There exists today a multitude of objective data about entrepreneurship in Nigeria. For example, the Index report states that the average time it takes to start a business in Nigeria (31 days; although in some areas this can be over 3months), the total tax rates, as a percentage of commercial profits, faced by Nigerian entrepreneurs is 32.2%. The growth of any economy is based on the growth of Small and Medium Enterprises. A concerted and unified strategy is needed to make a success of this vision. So rather than trumpeting pure statistics that means little to average Nigerians, the government should put more effort in productive activities and strategy that impacts on the day to day living of the people. Of the eight indices measured, Nigeria improved in only two of them under this government. So we have slipped backward in six of the Prosperity Index in two years since the President was elected.
While I congratulate this administration for some of its macro-economic successes; the nation now need real cost of living growth by the average citizen. Like I said before; the government cannot keep employing people to reduce unemployment. This is madness and unsustainable. It is growth in new small and medium businesses that grows the economy and impact the positive experiences of the average citizen.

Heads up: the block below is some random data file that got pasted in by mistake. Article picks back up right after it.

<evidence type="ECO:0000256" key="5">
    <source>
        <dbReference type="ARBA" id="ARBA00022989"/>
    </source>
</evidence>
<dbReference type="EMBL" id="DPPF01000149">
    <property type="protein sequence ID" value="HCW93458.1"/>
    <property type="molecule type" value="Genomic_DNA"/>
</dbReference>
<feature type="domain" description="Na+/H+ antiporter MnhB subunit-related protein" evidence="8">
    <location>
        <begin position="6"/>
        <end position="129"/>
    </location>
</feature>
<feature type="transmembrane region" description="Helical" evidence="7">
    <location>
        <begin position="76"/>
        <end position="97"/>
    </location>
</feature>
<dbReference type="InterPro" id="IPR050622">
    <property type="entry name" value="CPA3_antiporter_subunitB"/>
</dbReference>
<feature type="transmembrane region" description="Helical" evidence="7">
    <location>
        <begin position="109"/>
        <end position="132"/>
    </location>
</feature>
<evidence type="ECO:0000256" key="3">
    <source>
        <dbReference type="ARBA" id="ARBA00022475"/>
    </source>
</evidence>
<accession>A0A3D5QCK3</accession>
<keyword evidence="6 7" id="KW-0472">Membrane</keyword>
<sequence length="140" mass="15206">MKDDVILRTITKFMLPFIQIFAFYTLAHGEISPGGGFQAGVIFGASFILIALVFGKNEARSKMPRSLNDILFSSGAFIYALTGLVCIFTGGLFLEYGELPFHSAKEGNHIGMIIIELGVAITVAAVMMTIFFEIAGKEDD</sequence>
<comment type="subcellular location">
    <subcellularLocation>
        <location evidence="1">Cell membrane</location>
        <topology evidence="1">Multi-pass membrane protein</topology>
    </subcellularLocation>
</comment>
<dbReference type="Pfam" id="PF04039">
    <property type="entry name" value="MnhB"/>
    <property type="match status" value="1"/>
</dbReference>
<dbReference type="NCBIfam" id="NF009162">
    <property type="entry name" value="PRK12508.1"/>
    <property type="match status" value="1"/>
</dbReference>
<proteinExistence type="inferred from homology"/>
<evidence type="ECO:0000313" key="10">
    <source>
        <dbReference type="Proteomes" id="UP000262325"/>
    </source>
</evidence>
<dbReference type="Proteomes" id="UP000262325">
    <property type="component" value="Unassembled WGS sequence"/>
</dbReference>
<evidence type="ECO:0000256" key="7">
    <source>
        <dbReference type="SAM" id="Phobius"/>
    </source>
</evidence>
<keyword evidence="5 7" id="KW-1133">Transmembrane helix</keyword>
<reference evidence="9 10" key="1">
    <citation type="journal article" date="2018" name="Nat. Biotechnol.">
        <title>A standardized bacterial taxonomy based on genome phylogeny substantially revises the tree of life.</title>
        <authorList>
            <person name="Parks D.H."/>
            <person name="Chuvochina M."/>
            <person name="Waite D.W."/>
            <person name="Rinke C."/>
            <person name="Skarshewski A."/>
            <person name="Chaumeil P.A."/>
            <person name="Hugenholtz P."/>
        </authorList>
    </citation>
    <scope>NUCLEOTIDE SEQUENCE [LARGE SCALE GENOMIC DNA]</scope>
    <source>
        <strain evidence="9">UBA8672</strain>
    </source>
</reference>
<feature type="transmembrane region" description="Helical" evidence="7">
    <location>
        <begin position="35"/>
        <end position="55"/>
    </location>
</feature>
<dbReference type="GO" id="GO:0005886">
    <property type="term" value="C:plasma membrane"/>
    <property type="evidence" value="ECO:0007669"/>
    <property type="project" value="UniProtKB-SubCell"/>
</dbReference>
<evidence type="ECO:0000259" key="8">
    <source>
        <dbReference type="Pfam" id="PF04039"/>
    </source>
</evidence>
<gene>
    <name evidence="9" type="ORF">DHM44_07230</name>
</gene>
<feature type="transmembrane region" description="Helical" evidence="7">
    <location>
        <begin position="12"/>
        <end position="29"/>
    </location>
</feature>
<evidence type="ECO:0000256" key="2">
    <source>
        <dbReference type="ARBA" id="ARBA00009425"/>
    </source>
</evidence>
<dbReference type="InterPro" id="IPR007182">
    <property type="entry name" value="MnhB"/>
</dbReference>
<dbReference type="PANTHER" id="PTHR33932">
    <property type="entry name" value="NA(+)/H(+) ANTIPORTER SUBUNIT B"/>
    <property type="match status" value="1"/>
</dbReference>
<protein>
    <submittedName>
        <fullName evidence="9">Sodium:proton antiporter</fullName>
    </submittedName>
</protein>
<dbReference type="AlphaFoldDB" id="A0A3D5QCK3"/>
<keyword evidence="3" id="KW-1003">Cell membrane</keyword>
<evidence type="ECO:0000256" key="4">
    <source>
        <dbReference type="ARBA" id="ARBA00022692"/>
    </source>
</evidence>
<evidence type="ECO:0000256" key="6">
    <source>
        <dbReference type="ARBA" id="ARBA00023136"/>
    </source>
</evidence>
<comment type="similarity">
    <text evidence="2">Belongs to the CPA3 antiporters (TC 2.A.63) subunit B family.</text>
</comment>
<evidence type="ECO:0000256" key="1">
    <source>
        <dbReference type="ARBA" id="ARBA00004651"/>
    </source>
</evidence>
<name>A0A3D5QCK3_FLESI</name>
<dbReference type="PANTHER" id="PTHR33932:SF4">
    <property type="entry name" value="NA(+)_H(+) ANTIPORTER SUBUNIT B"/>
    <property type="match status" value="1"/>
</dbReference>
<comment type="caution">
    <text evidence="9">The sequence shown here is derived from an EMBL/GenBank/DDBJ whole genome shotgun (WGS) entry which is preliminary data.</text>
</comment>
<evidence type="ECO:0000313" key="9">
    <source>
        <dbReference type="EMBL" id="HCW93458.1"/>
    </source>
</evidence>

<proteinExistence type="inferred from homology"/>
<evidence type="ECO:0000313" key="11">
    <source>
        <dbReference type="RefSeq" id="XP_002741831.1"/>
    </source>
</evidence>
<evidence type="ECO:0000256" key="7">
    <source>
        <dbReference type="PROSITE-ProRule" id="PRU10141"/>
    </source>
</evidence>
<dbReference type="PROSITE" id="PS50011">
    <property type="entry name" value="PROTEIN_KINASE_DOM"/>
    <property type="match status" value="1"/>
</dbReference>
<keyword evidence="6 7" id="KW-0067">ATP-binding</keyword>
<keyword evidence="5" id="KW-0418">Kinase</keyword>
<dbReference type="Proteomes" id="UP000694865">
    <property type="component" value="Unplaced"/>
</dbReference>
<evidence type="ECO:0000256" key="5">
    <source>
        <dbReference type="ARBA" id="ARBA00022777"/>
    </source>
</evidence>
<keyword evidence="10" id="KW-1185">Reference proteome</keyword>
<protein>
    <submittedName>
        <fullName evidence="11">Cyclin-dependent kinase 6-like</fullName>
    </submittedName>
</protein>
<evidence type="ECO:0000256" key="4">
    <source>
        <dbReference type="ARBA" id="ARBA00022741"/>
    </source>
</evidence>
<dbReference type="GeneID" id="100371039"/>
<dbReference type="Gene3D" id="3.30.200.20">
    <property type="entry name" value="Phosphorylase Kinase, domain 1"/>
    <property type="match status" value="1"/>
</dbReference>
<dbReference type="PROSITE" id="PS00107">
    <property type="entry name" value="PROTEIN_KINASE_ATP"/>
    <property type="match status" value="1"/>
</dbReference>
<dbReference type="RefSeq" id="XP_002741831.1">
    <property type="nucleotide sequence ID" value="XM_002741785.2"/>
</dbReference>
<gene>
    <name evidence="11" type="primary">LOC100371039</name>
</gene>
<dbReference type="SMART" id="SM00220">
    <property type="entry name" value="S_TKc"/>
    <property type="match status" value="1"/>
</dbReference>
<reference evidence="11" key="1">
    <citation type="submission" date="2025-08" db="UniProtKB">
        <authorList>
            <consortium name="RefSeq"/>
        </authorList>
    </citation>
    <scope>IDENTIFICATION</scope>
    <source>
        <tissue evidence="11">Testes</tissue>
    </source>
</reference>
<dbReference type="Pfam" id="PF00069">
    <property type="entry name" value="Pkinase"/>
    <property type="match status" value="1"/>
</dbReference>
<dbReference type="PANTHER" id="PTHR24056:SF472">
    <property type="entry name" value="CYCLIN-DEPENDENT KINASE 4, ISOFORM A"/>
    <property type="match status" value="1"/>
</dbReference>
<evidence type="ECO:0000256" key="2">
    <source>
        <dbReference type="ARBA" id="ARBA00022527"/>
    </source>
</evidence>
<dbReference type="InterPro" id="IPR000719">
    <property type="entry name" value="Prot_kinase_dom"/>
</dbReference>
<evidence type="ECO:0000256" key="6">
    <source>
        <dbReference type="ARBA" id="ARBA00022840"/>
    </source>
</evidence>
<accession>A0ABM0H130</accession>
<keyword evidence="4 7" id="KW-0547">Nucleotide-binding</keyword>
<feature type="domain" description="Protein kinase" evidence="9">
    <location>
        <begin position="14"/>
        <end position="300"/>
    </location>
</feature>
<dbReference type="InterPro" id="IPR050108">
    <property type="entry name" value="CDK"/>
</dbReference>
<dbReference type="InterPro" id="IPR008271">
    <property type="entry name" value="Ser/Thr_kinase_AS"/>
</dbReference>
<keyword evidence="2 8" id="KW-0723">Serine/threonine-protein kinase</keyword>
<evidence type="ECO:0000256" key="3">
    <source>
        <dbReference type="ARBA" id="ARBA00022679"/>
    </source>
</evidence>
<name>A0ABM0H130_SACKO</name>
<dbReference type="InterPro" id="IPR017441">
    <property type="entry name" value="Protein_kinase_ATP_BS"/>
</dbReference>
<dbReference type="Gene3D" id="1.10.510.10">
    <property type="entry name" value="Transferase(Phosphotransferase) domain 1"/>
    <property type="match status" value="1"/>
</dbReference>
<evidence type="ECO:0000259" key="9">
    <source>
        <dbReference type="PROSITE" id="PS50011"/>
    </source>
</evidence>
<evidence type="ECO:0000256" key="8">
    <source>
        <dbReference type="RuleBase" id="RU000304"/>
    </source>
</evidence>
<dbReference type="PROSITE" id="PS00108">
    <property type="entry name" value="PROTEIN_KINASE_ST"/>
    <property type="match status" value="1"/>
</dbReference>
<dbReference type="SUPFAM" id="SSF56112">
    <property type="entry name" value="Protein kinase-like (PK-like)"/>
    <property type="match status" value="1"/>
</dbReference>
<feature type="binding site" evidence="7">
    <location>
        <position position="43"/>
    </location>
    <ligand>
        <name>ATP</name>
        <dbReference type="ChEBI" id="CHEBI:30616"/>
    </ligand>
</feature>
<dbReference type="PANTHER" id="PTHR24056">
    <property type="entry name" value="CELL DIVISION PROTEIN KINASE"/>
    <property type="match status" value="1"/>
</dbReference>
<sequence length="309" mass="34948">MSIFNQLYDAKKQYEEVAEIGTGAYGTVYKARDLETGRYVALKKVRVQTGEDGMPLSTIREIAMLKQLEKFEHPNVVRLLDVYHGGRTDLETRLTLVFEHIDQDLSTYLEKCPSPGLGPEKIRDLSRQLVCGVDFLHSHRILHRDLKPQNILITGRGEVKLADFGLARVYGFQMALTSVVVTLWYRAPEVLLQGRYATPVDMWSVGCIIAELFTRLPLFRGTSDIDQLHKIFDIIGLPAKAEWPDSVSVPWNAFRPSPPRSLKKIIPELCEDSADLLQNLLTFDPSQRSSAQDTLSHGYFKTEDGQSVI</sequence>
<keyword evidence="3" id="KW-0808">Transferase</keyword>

So I will address one of the many actions the government can take to directly impact the people’s lives positively and grow the economy; beyond the GDP figures. I call this the Entrepreneurial Revolution.
The government should therefore consider the following seven steps as part of its immediate strategy:
- Improvement in the Power situation in the country is vitally needed. Starting a business in Nigeria is like building a small town of your own. I know people who had to build their own road to their new factory, generate their own electricity and water, employ their own security and so on. These add up to 60 percent to the cost of production in some sectors. An improved power supply will help reduce substantially the cost of running a business. I know this is being addressed by the government. But we need to see more evidence of progress as soon as possible.